To be honest that first sequence, when I started turning "Berandal" into a sequel script, it was the first thing I worked on. It wasn't something that had to do with scheduling or anything but rather with the idea that those characters, especially those brothers, I've got nothing left for them to talk about. If they meet up again it's going to be the same conversation: "Don't be a criminal." "Well, I am one." What else are they going to talk about? What's next? So I thought, maybe I can confound the audience's expectations. People are going to think that they're at a crossroads at the end of the first film, so there's this weight of what's going to happen next. It gave me the perfect opportunity, since I knew this was going to be a much more involved storyline, and start the film with a scene that will be slightly controversial. But at the same time I'm going to use it to show that the film has a different pacing, since we hold on this big wide shot for about a minute. That was a purposeful thing. That shot was to tell the audience, this is not "The Raid" again. This is not a rehash of that concept. This is not all going to be in the building again. We're going to take our time with this, and if you go along with the ride it's going to pay off because we're going to hit you really hard by the end of the movie.

'The Raid: Redemption.
'The Raid: Redemption.

What were some of the challenges in expanding the scope and scale so much?

It was liberating. I didn't see it as a challenge. It was liberating to be able to say, "I can do an action sequence anywhere. Anywhere at all." It wasn't a case of, with the first one, is this in a corridor or a room? Because that's all that I had with the first one: a corridor, a room, or a stairwell. So suddenly I'm in this position of – alright, a warehouse! A motorway with cars! A subway with cars! A street! And I could do all of this stuff and it was like being given complete creative freedom. It was what I wanted to do in the first one but forced a certain amount of restriction upon. But in terms of the difficulty in terms of writing the script, it was changing a preexisting script into a sequel for the first film. Because I had already written it, every time I made a mention of Rama's police investigation or undercover operation, I'd have to go and check 85 pages of the script to make sure I didn't have anything that was contradictory. It was one of those things where it wasn't particularly difficult but time consuming and counter-productive to the way I like to write.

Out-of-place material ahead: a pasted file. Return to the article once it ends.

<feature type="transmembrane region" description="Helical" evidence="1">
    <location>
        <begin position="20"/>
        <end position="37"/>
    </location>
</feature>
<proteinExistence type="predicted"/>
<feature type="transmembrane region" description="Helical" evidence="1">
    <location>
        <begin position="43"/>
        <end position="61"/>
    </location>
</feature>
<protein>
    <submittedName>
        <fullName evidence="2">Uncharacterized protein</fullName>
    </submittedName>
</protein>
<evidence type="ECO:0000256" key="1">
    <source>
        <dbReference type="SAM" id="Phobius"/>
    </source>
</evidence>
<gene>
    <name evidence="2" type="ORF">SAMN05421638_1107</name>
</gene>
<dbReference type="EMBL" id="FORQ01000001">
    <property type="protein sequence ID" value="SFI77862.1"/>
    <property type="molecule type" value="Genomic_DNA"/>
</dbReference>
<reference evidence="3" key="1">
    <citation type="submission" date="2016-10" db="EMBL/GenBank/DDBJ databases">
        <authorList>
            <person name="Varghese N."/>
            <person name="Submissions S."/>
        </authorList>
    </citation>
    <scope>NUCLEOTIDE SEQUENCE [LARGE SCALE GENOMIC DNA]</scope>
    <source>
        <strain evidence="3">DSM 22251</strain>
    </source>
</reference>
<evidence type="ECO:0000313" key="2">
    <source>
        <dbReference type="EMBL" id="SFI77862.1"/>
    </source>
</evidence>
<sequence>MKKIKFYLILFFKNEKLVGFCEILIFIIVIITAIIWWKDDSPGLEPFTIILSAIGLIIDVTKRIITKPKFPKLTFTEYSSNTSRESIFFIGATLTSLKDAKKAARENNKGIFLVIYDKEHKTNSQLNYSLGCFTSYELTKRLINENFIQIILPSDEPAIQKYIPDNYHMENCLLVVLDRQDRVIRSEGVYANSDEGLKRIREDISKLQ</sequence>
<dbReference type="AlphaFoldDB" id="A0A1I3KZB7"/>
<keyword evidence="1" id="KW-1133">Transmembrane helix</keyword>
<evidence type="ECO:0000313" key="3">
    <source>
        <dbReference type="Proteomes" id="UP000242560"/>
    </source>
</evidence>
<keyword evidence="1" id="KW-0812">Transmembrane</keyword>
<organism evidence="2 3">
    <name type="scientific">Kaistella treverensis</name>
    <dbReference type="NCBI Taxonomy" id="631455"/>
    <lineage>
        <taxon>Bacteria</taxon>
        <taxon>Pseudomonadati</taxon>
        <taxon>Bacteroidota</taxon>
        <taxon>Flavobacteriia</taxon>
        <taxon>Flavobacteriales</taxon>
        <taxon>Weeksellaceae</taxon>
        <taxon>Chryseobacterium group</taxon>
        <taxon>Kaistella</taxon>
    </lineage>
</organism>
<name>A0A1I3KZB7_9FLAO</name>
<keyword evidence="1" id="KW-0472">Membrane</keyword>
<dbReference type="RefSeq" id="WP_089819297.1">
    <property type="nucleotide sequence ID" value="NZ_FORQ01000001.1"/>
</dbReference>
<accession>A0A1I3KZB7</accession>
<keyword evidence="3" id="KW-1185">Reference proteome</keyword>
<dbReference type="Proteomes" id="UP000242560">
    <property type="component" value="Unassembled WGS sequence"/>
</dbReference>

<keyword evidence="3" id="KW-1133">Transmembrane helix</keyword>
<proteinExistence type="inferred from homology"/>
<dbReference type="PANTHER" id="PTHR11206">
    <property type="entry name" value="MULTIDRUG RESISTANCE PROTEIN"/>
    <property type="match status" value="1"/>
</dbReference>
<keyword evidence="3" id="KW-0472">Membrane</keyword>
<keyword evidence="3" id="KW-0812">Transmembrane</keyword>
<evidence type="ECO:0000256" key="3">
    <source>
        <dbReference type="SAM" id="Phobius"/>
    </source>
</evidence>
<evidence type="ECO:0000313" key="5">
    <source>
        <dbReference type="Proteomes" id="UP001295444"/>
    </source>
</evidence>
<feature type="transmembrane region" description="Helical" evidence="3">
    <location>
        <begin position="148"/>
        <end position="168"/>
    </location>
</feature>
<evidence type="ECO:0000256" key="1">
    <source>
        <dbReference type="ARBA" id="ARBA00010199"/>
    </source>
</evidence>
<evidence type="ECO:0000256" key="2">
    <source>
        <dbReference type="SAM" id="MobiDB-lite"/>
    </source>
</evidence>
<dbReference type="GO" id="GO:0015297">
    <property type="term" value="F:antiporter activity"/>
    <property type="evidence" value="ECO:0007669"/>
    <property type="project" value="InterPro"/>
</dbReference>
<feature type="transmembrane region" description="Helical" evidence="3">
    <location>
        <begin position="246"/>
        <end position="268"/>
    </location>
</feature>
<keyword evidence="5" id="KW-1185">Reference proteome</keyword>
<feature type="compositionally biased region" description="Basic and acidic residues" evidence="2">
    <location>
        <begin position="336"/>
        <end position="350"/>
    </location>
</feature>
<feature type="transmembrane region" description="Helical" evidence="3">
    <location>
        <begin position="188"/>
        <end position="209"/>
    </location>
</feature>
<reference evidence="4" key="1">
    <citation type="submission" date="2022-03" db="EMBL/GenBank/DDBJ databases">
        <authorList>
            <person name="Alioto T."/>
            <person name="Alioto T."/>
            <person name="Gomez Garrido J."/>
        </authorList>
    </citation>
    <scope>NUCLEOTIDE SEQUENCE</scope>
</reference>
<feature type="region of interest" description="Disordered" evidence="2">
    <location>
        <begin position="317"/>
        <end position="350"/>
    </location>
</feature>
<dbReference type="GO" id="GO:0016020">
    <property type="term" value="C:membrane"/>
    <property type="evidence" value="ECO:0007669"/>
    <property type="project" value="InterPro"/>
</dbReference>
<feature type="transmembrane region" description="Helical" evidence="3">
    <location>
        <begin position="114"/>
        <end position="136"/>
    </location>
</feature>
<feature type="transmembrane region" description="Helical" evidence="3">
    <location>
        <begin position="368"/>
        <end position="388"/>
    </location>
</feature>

Everything about this movie is bigger – you seem to be embracing comic book elements with some of the more colorful characters. Can you talk about where that stuff came from?

We've always tried to keep our films grounded in a certain sense of reality, especially with the action sequences. But one thing I wanted to do, when I introduced those characters, was that I knew they were going to be larger than life. With Hammer Girl I wanted her to be this iconic character. She's influenced by "Chungking Express" and the crazy pop art characters in that. And the design of her character and the idea of her using hammers was expanded from what we did in "Merantau" with the silek harimau. In that discipline you use the base of your palm to hit and punch and the core formation to drag. So I wanted to do a weapons-based version of that and I thought about the kind of weapon to use with that and claw hammers seemed to be the perfect solution to that. And two hammers was even fucking better than one. I also wanted a strong female fighter just to break up the monotony that the first one was such a fucking sausage fest, it was unreal. Plus that actress is known as Indonesia's sweetheart and I talked to her and said, "You have to do a five-day audition." She came to it with such commitment and dedication that at the end of that five-day audition, she had locked it down.